In a de-ideologized democracy, led by technologies of de-mediatisation, politicians would be replaced by experts, who administrate and optimize the system. The screen becomes the site of their political, social, and cultural engagement.
The “like button” becomes the digital ballot. The Internet or the smartphone is the new polling station. And the clicking of a mouse or the striking of a keystroke comes to replace discourse.
The Czech philosopher Vilém Flusser wrote that “all political decisions, in the proper sense, always represent existential decisions”. Contrast this with the dot-like, atomic decision that are instantaneously effective, sinking to the level of non-binding, inconsequential purchases. The difference between voting and buying is wholly suspended on the very screen.
Leisure amounts to shopping. Here, the subject is not “Homo Ludens” but “Homo Economicus”. Shopping presupposes no discourse. Consumers buy what they wish, following personal inclination. Like is their motto. They are not citizens, as responsibility for the community defines citizens. Consumers lack responsibility, above all. The day is coming when the Internet will replace polling places entirely. Then, voting and shopping will take place on the same screen and on the same level of consciousness. Campaign advertisements will fuse with commercials. Indeed, governments will resemble more and more marketing agencies. Political surveys and polls will be like market research. Data mining sounds the mood of voters. Negative climates of opinion are eliminated by means of new, more attractive offers. Today, we are no longer active agents—citizens—but passive users, or consumers.
How can we bring some of Byung-Chul Han’s thoughts to a pertinent conclusion?
Firstly, on the issue of truth, Han (2017) evokes Heidegger. Truth loves to hide. Truth lives from the negativity of exclusion; falsehood is posited together with it. In one and the same stroke, decisions establish that which counts as true, and that which counts as false. Even the dichotomy of good and evil rests on this narrative structure. Unlike truth, transparency is not narrative. Although it makes things “see-through”, it does not illuminate. Light, in contrast, is a narrative medium. It is directed and directing, thus showing or illuminating a number of ways or paths. We could call these ‘narrative trajectories’. The medium of transparency, however, is lightless radiation.
Whilst transparency is the essence of information (and the medium of the digital world), Heidegger’s truth loves to hide. It does not simply lie there, available. First and foremost, it must be drawn out of concealment. In contrast, information lacks the inner space, the interiority, that would permit it to withdraw or conceal itself. Information is cumulative and additive, whereas truth is exclusive and selective. In contrast to information, it does not accumulate like snow. One does not encounter it in drifts. There is no such thing as a “mass of truth”. In contrast, masses of information abound.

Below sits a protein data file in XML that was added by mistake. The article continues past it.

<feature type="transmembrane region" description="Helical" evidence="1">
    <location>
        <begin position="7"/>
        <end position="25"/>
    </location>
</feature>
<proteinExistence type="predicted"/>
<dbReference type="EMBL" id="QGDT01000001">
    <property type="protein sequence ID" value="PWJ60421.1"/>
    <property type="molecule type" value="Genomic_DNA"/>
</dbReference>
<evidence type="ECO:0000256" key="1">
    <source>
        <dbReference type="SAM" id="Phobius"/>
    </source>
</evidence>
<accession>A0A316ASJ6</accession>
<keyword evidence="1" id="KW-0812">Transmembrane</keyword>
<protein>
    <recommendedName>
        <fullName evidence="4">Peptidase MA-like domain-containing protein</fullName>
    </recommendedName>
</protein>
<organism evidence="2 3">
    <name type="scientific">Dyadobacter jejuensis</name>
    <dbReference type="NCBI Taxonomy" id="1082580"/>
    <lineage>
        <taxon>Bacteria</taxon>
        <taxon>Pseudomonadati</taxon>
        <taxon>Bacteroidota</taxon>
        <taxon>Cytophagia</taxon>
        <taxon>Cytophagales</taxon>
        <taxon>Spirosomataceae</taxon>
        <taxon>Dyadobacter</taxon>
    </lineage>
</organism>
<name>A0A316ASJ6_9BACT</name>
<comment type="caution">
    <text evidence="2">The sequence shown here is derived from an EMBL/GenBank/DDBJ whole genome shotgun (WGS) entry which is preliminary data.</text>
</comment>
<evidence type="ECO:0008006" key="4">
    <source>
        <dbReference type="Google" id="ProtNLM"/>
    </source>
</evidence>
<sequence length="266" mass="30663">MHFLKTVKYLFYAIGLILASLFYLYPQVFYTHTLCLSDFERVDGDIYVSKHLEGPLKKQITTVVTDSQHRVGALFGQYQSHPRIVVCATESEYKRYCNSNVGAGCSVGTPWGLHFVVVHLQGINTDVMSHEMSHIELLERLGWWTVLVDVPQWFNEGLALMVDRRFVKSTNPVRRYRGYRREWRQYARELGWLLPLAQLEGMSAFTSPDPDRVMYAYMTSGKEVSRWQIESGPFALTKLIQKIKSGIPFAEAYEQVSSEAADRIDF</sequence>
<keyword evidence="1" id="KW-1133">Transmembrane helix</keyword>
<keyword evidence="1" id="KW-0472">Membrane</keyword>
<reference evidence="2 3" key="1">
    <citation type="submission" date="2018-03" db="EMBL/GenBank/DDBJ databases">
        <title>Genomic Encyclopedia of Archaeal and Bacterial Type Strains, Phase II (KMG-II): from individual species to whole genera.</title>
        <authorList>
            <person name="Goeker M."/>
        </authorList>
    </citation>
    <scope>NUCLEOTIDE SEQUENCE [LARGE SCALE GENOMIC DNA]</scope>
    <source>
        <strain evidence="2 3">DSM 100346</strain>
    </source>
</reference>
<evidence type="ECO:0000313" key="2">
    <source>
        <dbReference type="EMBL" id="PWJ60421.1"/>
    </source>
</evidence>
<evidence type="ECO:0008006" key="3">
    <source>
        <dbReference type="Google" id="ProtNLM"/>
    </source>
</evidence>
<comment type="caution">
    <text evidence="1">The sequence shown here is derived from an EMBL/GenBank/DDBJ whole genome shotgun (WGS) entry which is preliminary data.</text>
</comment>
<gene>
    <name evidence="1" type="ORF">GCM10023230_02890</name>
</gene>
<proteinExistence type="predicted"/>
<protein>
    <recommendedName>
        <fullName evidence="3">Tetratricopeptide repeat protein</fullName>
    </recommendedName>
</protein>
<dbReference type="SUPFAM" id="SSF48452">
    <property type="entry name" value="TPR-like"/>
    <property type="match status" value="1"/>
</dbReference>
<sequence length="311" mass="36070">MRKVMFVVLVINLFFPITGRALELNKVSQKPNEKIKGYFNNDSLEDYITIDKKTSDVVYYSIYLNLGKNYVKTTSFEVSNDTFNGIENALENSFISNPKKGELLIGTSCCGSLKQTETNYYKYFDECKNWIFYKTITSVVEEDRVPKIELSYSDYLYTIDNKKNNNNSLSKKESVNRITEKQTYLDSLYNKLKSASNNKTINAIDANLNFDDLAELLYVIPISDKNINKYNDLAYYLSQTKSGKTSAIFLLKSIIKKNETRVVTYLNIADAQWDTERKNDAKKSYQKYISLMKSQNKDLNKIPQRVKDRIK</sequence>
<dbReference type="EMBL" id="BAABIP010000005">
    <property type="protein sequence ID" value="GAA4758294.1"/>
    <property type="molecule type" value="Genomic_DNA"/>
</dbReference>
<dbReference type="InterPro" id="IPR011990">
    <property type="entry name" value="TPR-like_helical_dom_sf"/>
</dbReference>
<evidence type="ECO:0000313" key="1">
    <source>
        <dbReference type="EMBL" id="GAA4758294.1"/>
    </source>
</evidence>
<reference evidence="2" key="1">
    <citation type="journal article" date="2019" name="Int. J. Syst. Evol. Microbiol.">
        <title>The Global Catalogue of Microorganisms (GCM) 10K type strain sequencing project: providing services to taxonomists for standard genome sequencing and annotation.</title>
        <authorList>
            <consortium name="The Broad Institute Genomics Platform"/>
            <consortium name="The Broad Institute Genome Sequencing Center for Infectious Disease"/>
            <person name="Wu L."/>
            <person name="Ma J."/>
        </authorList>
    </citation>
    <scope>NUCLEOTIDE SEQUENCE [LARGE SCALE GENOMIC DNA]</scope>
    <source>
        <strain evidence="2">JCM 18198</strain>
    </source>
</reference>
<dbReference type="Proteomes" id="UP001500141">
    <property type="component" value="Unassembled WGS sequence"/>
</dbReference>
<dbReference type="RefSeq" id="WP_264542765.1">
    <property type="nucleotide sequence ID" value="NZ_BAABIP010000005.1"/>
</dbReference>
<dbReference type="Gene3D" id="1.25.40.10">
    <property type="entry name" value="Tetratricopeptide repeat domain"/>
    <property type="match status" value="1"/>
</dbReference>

Information also differs from knowledge because of its positivity. Knowledge does not simply lie at the ready; one cannot just find it out there, as one can information.
As a rule, lengthy experience precedes it, and grounds it, such that knowledge is inextricably linked to “know-how”. The digital worker, on the other hand, stands at the centre of a space where a middle no longer exists. The user and the digital apparatus form a unit, bound together in the present moment, with no history and no future, only the potential of the immediate moment and the participation of a node in a network.
Secondly, Byung-Chul Han (2017) offers a stark warning to representative democracies. He writes: “power and information do not get along. Power likes to veil itself in secrecy. It invents the truth to enthrone and inaugurate itself. Power, like secrecy, is marked by interiority. In contrast, the digital medium is de-interiorizing”. When combined with digital communication, power and rapid swarms of information can create perfect storms. Digital communication is contagious insofar as it occurs on an emotive or affective register, without mediation. Contagion – or what Han calls the “swarm effect” – represents a form of post-hermeneutic communication. If offers nothing to think about. It does not presuppose any kind of reading (which admits acceleration only within modest limits).
Digital content, even if it holds very little significance, spreads like an epidemic, a pandemic racing through the online world. It is unburdened by the weight of meaning. No other medium can effect such viral infection.
Writing is far too sluggish.
And yet Byung-Chul Han defends such inefficiencies. He writes: “the real joy of the senses, including sight, is a matter of inefficiency. It means casting a gaze that lingers among the things of this world, without preying on them”.
*** Readability (3/5): accessible and yet profound, wide-ranging yet incisive too
**** Application (4/5): likely we all handle a smartphone on a daily basis, it affects us all!
**** General Appeal (4/5): highly recommended as an introduction to a divisive issue
*** Commitment (3/5): Weekend read or major commitment? Short and readable
**** Challenge (4/5): a good read, though certainly intellectually challenging
**** Recommendation (4/5): read it, enjoy it, reflect on it!